Whenever in recent months Islanders owner Charles Wang has been asked about his stalled Lighthouse Project, his ambitious development plan for the acreage around the Nassau Coliseum, he has typically smiled and pretended to zip his lips shut.
The only time Wang has spoken publicly in the past 10 months about his project, which in his view has languished with Hempstead Town planners and officials for far too long, he insisted he is open to alternatives.
"We have a lot of options," he said in February, "and we're looking at all the options."
As the Town of Hempstead Monday unveils its vision for a dramatically scaled down development plan for the land around the Coliseum, one question will inevitably be asked: What about the Islanders, Long Island's only major league sports team?
Wang declined to comment for this story, but interviews suggest these are Wang's most likely options for his National Hockey League team now that the town, in unveiling its own plan, has all but closed the door on his:
1. Work with Town of Hempstead.
Wang has always said he is looking for a yes-or-no answer from the Town of Hempstead for his project. Monday's announcement figures to be the closest thing to that. But will this plan be enough for Wang to make the development he wants to build on the site economically viable? In a rare joint statement with Nassau County Executive Edward Mangano, Wang said the answer "looks to be" no.
Under the town plan, the maximum building height has been cut from 35 floors, as Wang envisioned, to nine, and the number of housing units has dropped from 2,306 to 500. Experts question whether it offers enough opportunity to offset the cost of building and operating a refurbished Nassau Coliseum, the Islanders' home.
2. Join up with the casino plan.
Newsday has reported that Wang has met with Mangano regarding Mangano's ongoing talks with the Shinnecock Nation of Southampton about building a casino on the Coliseum property. Could Wang play some sort of role if a casino were to be built on this land? Members of the tribe have referred to the Coliseum as a preferred site for their casino. And the National Hockey League has no problem with a casino adjacent to an arena "as long as the casino and the arena aren't connected physically," according to a league spokesman.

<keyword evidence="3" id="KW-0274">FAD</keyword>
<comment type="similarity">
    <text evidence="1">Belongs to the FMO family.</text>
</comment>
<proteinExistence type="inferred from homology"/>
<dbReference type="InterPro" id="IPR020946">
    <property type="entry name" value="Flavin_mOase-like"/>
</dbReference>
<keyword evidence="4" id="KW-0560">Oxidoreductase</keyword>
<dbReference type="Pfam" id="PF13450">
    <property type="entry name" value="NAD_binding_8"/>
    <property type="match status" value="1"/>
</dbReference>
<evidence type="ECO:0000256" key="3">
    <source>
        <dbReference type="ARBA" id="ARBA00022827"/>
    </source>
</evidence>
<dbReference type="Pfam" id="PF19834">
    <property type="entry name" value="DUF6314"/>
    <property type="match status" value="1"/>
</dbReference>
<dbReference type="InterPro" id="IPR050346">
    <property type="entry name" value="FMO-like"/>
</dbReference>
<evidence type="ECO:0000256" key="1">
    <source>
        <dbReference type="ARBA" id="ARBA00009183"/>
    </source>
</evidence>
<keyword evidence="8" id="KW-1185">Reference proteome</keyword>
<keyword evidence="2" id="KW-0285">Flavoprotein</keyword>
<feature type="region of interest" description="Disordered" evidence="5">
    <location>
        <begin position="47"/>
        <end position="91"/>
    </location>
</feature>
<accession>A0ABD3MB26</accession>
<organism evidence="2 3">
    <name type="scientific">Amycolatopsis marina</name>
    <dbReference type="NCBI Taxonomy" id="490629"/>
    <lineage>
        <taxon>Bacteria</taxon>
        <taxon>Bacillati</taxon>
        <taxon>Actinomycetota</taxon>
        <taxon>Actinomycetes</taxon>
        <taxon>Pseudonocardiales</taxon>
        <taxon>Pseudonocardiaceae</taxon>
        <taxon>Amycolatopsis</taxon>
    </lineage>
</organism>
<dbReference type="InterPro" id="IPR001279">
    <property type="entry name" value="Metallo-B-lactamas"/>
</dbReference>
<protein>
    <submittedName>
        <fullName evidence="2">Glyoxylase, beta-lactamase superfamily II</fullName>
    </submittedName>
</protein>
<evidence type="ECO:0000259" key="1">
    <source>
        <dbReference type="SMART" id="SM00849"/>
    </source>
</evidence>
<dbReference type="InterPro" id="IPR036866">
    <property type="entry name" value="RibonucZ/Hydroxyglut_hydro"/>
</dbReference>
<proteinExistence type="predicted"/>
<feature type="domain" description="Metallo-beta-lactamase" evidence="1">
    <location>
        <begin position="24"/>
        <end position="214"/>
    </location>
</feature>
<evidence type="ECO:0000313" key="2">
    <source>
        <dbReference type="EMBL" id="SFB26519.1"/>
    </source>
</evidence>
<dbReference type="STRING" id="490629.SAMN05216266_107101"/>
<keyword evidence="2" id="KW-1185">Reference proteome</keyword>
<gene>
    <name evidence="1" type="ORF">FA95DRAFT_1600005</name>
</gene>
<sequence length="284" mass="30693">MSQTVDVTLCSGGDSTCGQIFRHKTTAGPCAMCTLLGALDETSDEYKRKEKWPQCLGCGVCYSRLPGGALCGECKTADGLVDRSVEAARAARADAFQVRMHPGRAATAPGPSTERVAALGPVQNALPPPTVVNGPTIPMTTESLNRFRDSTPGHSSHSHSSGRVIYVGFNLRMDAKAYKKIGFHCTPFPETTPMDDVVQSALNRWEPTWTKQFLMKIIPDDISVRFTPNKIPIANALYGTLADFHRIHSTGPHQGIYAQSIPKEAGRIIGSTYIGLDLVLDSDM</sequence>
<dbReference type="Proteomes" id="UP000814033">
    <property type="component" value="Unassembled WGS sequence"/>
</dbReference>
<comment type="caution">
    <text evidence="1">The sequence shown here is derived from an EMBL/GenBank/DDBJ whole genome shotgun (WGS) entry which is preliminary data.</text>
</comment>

Mets chief operating officer Jeff Wilpon recently told Newsday that he has had discussions with Wang about the possibility of building an arena in Willets Points for the Islanders. Wang has not commented on this.
Sterling Equities, the Wilpon family's umbrella company, was one of 29 developers that formally filed paperwork last year with the New York City Economic Development Corp. to redevelop Willets Point. Could Wang move the team - and his development ideas - to Willets Point?
The Islanders' lease with Nassau County runs through the 2014-15 hockey season, which is around the time New York City is hoping to have the Willets Point construction nearing completion.
The Wilpons have also spoken with Major League Soccer about building an open-air soccer stadium at Willets Point.
4. Move to Kansas City.
The state-of-the-art Sprint Center remains vacant as it nears its third birthday. It was built with the intention of drawing an NHL team to the city, to no avail thus far. So far, Wang has shown no intentions of breaking his lease with Nassau and moving the team west. The Kansas City Islanders? It just doesn't sound right.
When free agent defenseman Paul Martin asked the team's general manager Garth Snow about the Coliseum during negotiations last month, "Garth said the team was there for five more years," according to Martin's agent, Ben Hankinson.